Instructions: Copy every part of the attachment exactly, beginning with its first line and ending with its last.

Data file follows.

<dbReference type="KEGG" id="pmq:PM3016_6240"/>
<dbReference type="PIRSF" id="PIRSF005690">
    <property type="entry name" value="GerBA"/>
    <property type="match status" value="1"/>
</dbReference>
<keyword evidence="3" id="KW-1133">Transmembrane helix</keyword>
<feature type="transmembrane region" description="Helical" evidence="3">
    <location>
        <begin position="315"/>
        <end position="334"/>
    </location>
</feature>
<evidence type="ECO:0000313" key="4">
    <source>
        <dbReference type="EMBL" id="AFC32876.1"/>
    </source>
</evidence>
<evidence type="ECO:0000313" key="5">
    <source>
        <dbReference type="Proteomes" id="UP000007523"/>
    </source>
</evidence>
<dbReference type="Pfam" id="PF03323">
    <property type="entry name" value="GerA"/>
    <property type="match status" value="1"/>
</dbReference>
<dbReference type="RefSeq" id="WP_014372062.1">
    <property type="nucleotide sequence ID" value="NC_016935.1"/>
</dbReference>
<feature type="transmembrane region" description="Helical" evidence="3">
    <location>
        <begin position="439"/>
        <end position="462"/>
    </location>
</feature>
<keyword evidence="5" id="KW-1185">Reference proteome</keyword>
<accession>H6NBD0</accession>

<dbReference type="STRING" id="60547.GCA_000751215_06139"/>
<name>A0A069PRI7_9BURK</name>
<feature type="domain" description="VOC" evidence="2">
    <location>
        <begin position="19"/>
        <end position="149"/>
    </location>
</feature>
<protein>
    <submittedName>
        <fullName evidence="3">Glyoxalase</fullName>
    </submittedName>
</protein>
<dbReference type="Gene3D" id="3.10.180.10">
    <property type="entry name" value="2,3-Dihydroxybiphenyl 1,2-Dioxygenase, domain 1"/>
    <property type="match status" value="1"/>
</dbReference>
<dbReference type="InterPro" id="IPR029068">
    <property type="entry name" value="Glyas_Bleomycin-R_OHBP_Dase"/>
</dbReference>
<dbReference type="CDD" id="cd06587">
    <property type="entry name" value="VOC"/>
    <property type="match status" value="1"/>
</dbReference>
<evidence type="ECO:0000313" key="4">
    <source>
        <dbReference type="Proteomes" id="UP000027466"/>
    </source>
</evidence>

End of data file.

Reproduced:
<dbReference type="KEGG" id="pmq:PM3016_6240"/>
<dbReference type="PIRSF" id="PIRSF005690">
    <property type="entry name" value="GerBA"/>
    <property type="match status" value="1"/>
</dbReference>
<keyword evidence="3" id="KW-1133">Transmembrane helix</keyword>
<feature type="transmembrane region" description="Helical" evidence="3">
    <location>
        <begin position="315"/>
        <end position="334"/>
    </location>
</feature>
<evidence type="ECO:0000313" key="4">
    <source>
        <dbReference type="EMBL" id="AFC32876.1"/>
    </source>
</evidence>
<evidence type="ECO:0000313" key="5">
    <source>
        <dbReference type="Proteomes" id="UP000007523"/>
    </source>
</evidence>
<dbReference type="Pfam" id="PF03323">
    <property type="entry name" value="GerA"/>
    <property type="match status" value="1"/>
</dbReference>
<dbReference type="RefSeq" id="WP_014372062.1">
    <property type="nucleotide sequence ID" value="NC_016935.1"/>
</dbReference>
<feature type="transmembrane region" description="Helical" evidence="3">
    <location>
        <begin position="439"/>
        <end position="462"/>
    </location>
</feature>
<keyword evidence="5" id="KW-1185">Reference proteome</keyword>
<accession>H6NBD0</accession>

<dbReference type="STRING" id="60547.GCA_000751215_06139"/>
<name>A0A069PRI7_9BURK</name>
<feature type="domain" description="VOC" evidence="2">
    <location>
        <begin position="19"/>
        <end position="149"/>
    </location>
</feature>
<protein>
    <submittedName>
        <fullName evidence="3">Glyoxalase</fullName>
    </submittedName>
</protein>
<dbReference type="Gene3D" id="3.10.180.10">
    <property type="entry name" value="2,3-Dihydroxybiphenyl 1,2-Dioxygenase, domain 1"/>
    <property type="match status" value="1"/>
</dbReference>
<dbReference type="InterPro" id="IPR029068">
    <property type="entry name" value="Glyas_Bleomycin-R_OHBP_Dase"/>
</dbReference>
<dbReference type="CDD" id="cd06587">
    <property type="entry name" value="VOC"/>
    <property type="match status" value="1"/>
</dbReference>
<evidence type="ECO:0000313" key="4">
    <source>
        <dbReference type="Proteomes" id="UP000027466"/>
    </source>
</evidence>